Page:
All cohort participants provided written informed consent. Ethical approval for data collection was granted by review boards at each study site.

Data analysis

We first described the proportion of visits at which AI and condomless AI were reported over follow-up. We then used bivariate and multivariable logistic regression models to examine sociodemographic, structural and behavioral determinants of our two outcomes of interest: (1) AI and (2) condomless AI. As observations were not independent, we used generalized estimating equations (GEE) to cluster standard errors at the participant level (with an exchangeable correlation structure) [23]. Visits with and without reported (1) AI and (2) condomless AI were compared using determinants measured during the prior visit. Condomless AI was defined as reporting that condoms were used ‘sometimes’ or ‘never’ during AI since the last visit, versus ‘always’.

The recall period for the outcomes of interest and the time-varying covariates was ‘since the last visit’, which was approximately six months prior if no study visits had been skipped. Our analysis was restricted to visits where the recall period of the outcome was up to approximately one year (i.e., a maximum of one skipped prior visit).

Guided by a literature-based conceptual framework, covariates of interest available in the WIHS dataset were identified and selected a priori (Additional file 1: Figure S1) [24]. Multicollinearity between covariates was assessed using the variance inflation factor [25]. Collinear variables were combined where reasonable, otherwise one was selected based on quasi information criteria (QIC) values measuring model fit [26]. If QIC varied little, the variable with fewest missing values was retained. Thus, the highly collinear variables for number of male partners and exchange sex (defined as practicing sex in exchange for money or drugs) were combined into one variable, as were sexual and physical violence victimization. Household income was chosen over the collinear housing and employment status variables based on QIC values, while crack, cocaine or heroin use was chosen over injection drug use based on number of missing values.

Time-varying covariates of interest were: HIV status (n = 23 women sero-converted during follow-up), age (continuous), marital status (married or living with a partner / not), annual household income (< $12,000/$12,000 +), physical (experienced serious physical violence) and sexual (pressured or forced to have sex) violence victimization (none/either physical or sexual/both physical and sexual), alcohol use (dichotomized at seven drinks per week, the limit above which alcohol use among women is considered to be problematic drinking per National Institute on Alcohol Abuse and Alcoholism [27]), any crack, cocaine or heroin use, the number of male partners and exchange sex (one partner and no exchange sex/multiple partners and no exchange sex/exchange sex), any female sexual partners, condomless VI (‘never’ or ‘sometimes’ using condoms during VI), and high depressive symptoms (defined as scoring 16 + on the Center for Epidemiologic Studies Depression Scale [28]).Models were additionally controlled for non-time-varying covariates measured at baseline: educational level (< high school/ high school +) and race and ethnicity (Non-Hispanic Black/Hispanic or Latina/White/Other). The small number of women who seroconverted during follow-up (n = 23) were considered as not living with HIV until documentation of seroconversion; for visits after this point their status was changed. The same covariates apart from condomless VI were used to examine determinants of condomless AI. WIHS participants with at least two follow-up visits, and for whom data on AI and each time-varying covariate were available at least once, were included in our analysis.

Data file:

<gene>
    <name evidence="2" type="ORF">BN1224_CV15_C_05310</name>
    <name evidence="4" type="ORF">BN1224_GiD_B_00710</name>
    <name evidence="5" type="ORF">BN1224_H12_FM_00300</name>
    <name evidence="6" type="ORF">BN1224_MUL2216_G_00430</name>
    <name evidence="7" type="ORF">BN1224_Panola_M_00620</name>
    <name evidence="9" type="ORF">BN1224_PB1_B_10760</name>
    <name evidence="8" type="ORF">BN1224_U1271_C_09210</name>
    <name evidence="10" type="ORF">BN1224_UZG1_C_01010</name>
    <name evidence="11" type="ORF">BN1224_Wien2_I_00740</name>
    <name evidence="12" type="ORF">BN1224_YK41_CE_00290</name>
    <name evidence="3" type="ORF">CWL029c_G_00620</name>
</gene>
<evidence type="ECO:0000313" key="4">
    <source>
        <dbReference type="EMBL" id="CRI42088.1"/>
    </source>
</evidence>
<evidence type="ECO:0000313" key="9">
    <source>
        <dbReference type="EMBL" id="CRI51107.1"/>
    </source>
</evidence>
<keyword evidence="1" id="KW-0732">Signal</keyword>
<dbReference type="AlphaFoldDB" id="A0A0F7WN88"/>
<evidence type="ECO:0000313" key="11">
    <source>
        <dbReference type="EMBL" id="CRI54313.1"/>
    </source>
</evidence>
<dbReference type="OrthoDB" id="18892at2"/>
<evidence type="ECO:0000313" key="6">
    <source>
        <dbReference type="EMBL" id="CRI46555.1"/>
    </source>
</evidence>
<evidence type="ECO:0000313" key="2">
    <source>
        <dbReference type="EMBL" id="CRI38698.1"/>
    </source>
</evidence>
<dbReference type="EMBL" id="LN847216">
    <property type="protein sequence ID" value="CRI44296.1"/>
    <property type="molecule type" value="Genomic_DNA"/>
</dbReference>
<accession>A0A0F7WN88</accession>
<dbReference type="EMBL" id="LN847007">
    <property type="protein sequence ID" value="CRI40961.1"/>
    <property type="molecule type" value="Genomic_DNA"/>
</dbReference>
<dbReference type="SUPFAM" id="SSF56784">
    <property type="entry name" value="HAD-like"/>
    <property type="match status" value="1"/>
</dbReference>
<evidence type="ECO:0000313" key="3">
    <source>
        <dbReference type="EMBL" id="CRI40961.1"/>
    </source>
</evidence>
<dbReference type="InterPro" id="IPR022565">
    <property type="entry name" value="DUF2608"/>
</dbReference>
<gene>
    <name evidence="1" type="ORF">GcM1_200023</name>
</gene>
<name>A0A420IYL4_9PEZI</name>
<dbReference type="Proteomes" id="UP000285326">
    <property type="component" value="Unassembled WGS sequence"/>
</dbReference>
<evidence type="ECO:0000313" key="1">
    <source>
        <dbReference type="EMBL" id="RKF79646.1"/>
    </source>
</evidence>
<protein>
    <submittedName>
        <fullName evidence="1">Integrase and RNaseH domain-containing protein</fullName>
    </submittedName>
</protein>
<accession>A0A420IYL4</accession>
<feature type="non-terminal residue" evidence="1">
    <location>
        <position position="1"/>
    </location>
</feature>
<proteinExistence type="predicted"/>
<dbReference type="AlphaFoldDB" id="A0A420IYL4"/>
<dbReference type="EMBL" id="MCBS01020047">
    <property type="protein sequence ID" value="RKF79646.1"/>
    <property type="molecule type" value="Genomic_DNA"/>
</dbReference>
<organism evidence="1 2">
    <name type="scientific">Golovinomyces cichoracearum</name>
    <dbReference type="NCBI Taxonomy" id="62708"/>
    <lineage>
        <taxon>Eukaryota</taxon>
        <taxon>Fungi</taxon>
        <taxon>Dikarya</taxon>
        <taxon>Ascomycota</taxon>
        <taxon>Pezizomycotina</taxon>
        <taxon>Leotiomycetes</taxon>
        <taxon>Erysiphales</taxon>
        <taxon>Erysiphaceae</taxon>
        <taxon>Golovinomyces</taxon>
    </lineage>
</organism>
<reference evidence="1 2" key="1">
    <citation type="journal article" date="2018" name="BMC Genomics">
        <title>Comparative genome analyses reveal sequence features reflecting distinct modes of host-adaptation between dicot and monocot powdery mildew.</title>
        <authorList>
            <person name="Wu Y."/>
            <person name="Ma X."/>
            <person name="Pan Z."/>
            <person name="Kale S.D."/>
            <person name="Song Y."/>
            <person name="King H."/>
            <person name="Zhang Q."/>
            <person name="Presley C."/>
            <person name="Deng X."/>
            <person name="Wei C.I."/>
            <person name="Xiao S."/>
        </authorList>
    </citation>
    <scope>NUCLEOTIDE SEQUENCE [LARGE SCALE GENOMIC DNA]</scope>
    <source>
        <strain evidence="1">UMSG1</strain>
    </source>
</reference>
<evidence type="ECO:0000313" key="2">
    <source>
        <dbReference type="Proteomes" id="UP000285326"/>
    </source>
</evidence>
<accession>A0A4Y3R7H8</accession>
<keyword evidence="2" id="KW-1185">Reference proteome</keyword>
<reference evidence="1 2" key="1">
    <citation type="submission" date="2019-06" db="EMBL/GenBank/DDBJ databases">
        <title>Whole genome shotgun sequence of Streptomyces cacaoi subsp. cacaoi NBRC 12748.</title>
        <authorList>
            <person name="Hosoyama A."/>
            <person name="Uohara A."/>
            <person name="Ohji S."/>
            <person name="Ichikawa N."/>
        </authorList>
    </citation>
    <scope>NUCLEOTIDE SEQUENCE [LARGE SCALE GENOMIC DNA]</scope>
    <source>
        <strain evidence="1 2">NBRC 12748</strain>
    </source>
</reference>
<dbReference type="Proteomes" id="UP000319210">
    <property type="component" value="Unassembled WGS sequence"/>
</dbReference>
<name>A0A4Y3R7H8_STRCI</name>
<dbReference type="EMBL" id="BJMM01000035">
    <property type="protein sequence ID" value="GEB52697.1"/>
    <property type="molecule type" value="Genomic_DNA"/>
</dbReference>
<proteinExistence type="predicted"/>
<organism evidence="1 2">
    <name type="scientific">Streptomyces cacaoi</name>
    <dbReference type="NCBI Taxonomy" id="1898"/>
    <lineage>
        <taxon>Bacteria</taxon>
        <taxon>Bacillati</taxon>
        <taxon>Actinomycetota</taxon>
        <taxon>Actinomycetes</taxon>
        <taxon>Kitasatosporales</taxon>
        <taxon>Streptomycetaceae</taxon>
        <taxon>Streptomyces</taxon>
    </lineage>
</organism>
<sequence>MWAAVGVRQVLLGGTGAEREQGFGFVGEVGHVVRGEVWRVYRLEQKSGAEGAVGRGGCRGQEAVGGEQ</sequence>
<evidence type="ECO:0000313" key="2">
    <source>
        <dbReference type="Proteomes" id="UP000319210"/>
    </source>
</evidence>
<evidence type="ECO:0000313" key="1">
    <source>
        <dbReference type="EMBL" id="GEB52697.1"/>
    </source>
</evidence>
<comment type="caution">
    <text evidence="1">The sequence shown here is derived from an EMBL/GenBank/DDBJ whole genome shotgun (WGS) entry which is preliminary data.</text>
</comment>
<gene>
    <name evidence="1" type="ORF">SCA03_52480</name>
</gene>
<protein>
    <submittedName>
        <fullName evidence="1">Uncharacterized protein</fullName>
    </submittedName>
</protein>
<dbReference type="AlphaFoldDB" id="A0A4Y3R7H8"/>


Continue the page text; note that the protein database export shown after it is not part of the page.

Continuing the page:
Ten of the 13 included covariates had missing data (all missing at < 8% of visits except for the violence covariates, missing at 39% of visits, and depressive symptoms, missing at 12%). In this context, a complete case analysis would have dropped 52% of all study visits; we therefore dealt with missing covariate values using multiple imputation. Outcome variables were not imputed. We used a joint modelling approach which uses a multivariate normal model fitted by Markov Chain Monte Carlo [29]. Along with the covariates of interest, the imputation model additionally controlled for recruitment wave and baseline study site, as missingness differed by these variables. Twenty imputed datasets were produced and combined using Rubin’s rule [30]. As a sensitivity analysis, we also performed the analysis on the subset of complete cases.

All analyses were conducted using the R statistical software [31], with “mitml” and “jomo” packages [32, 33] used for multiple imputation and the “geepack” package [34] used for GEE regression models.

Results

Study participants and visits